Reality Bites, give your product a reality check

1,713 views

Published on

Reality Bites – how to incorporate basic UX research & testing into your development process

In this session I will share real life examples of products and the gaps that were discovered once exposed to real users. We will learn what can be done to minimize the chances of such surprises and will examine the possible ways in which you may incorporate “reality checks” in your product development process.

Nobody can predict your users’ experience. Sure, we have our professional knowledge on human behavior and perception, but really, there is no substitute to exposing your concept and product to reality. Lean approaches allow incorporation of small scale research and testing that may have a huge impact on your understanding users and their interaction with your product.

Published in: Technology, Design
0 Comments
1 Like
Statistics
Notes
  • Be the first to comment

No Downloads
Views
Total views
1,713
On SlideShare
0
From Embeds
0
Number of Embeds
903
Actions
Shares
0
Downloads
8
Comments
0
Likes
1
Embeds 0
No embeds

No notes for slide
  • My thesis was about tweezers. Really. I designed a pair that was ergonomically better. I proved that they were also better productivity wise.But once I got some participants to actually try them out I couldn't believe what happened.Each participant held it in a different way: upside down, diagonally, in all weird angles and thus turning the newly designed tweezers into an inferior tool to the original one.The lesson is: you have no idea how reality might bite your product. There was no way I could think of this in advance and the only way I could find this out was by (1) giving it to real users (2) watch them use it.
  • Checking your assumptions
  • התוכנית כולה בצורתה היסודית היא פשוטה עד מאד, ועליה להיות כן, למען תהיה מובנת לכל אדם.אין אנו רשאים לצייר לנו את יציאת היהודים לפתע פתאום. לאט לאט יצאו ובמשך עשרות שנים. בראשונה ילכו העניים שבעניים והם ישכירו את האדמה לישוב.לפי תוכנית מתוכננת מראש יסללו שם כבישים, יבנו גשריםומסילות-ברזל, יקימו עמודי טלגרף, יטו נהרות ויבנו בידיהם את משכנותיהם. עבודתם תגדיל את המשא-והמתן. המשא-והמתן יפתח את השווקים, והשווקים ימכו מתיישבים חדשים, כי כל איש יבוא מרצונו, על חשבונו ועל אחריותו. העבודה אשר נשקיע באדמה, תעלה את מחיר הקרקעות היהודים יכירו עד מהרה, כי נפתח שדה חדש וקיים לרוח-קבולתם, אשר עד עתה הייתה שנואה ובזויה בעיני העמים".‏על החזון לפרט מה מניע את האנשים להשתמש במוצר, כיצד ישמעו עליו, מה הערך שלו עבורם, כיצד השימוש שלהם ישתנה על פני זמן, מתי בדיוק ישתמשו בו. זה יאפשר לכם גם לרדת אל קרקע המציאות. החזון הוא המטרה שלכם והוא משקף את ההנחות שלכם לגבי המוצר שלכם. ככל שתבצעו reality checks תוכלו להשוות את הממצאים שלכם אל מול אותן הנחות.Take a moment to think about your product. What is your vision for it. What would define it a success?Start by imagining the people using it. In what context would you like them to use it? What is direct value they are gaining from using it?What is the emotional response they have to it. Keep it real.How will usage change over time? How will the value remain over time?Tell a story. Think of a story arc, a hero and a challenge to overcome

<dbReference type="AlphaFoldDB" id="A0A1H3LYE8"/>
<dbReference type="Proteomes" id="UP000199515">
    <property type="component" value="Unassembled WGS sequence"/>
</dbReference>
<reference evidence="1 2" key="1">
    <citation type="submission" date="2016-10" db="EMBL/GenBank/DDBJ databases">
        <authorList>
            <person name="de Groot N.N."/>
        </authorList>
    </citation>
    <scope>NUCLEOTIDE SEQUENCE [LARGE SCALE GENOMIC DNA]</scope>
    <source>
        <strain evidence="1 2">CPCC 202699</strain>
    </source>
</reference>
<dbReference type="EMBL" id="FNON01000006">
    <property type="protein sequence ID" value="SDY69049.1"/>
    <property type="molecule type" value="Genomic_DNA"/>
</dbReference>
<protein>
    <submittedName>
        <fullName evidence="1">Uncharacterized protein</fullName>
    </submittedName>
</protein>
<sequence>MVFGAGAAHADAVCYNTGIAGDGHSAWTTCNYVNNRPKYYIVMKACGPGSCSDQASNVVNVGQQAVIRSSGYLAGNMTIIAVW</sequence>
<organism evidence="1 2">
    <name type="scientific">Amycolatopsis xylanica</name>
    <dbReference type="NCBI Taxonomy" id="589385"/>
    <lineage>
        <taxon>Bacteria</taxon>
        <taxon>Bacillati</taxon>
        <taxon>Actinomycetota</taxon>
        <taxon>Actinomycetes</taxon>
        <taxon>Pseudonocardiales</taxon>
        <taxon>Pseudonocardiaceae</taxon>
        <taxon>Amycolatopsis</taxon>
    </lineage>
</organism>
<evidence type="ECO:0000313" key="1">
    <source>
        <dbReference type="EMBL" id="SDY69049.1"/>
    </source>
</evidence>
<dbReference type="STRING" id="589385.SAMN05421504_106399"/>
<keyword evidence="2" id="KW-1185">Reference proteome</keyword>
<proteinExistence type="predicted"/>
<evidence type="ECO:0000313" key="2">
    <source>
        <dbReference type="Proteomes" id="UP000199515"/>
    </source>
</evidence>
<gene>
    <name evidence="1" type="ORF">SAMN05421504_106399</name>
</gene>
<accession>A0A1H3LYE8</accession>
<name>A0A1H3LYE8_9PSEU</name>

• No need for intimidating terms. User research and usability testing are something you pay someone else to do. Reality checks is something you should be doing every day.
  • Create an experience early as possibleAnytime, AnywhereSocial media, forums, facebook
  • Feedbacks come in all formsRemember the best practicesWe tend to: Avoid talking and asking people Sell the product to ourselves and others Hear what we want to hear React and influence the other person Project our own thoughts onto others Ignore important clues The elastic userOthers tend to: Avoid hurting our feelings, be polite, focus on the positive Be Affected by situational factors Be Affected by other peoples reactions Memory affected by feelings Ignore or miss important feedback refer to the tool: focus on the wrong thing
  • Awareness of biasesConcentrate on listening, make sure you understandInvestigate actual behavior, then ask why they behaved that wayBe curious Look for cluesTry to be neutral or get a mediatorFind neutral people to talk toPrepare a list of behaviors that interestExplain that you will not be hurtWrite stuff downAnalyze what hasn’t been said or done
  • What hasn’t been said or donehttp://uxmag.com/articles/overcoming-halfhearted-user-adoptionOvercoming Halfhearted User Adoptionby Don Bruns
  • 26% of all apps downloaded are opened only once and then never used again. 14% of downloaded apps are used 11 times or more. Which leaves the remainder of apps only used 2-10 times over their entirety of life on someone’s phone!
  • You can adjust your vision or make changes in the product to improve pain points
  • http://articles.businessinsider.com/2011-12-01/tech/30462095_1_tablet-market-apps-smartphone-market
  • Test case by UIEResenting to register, forgetting passwords and complex processes. Fix: change register into continue.
  • UIE http://www.uie.com/articles/three_hund_million_button/
  • Cadbury Curly Wurly case study presented by Public Zone
  • The test case as described by Public Zone:A few years back, Cadbury changed the recipe of the Curly Wurly. The new recipe meant that the chocolate on the bar didn’t flake off as easily and didn’t melt as quickly. A desirable improvement and sensible you’d think? Yet it went down badly. In fact it prompted a backlash so strong that Cadbury had to return to the original recipe having wasted months of R&D and packaging budget. Why? It rendered the Curly Wurlyun-stretchable, thwarting a practice which people, young and old alike, had used for fun since the bar was launched in the 1970s. In fact the practice of Curly Wurly stretching is the subject of more than one Guinness World record!
  • What hasn’t been said or donehttp://uxmag.com/articles/overcoming-halfhearted-user-adoptionOvercoming Halfhearted User Adoptionby Don Bruns
  • Reality Bites, give your product a reality check

    1. 1. REALITY BITES GIVE YOUR PRODUCT A REALITY CHECK Tali Rosen-Shoham
    2. 2. The lecture today 1 Build Vision 2 Perform reality checks 3 Map into the big picture 4 Analyze Real Test Cases
    3. 3. 1 Building a Vision Be specific Context How long Value Emotional response Usage over time Different users What will they be saying
    4. 4. 2 Perform Reality Checks USER RESEARCH USABILITY TESTING REALITY CHECKS
    5. 5. 2 Perform Reality Checks ! Other peoples experience A conversation Watching people Listening to people Social media ! Testing mockups Testing the product Analytics A/B testing Survey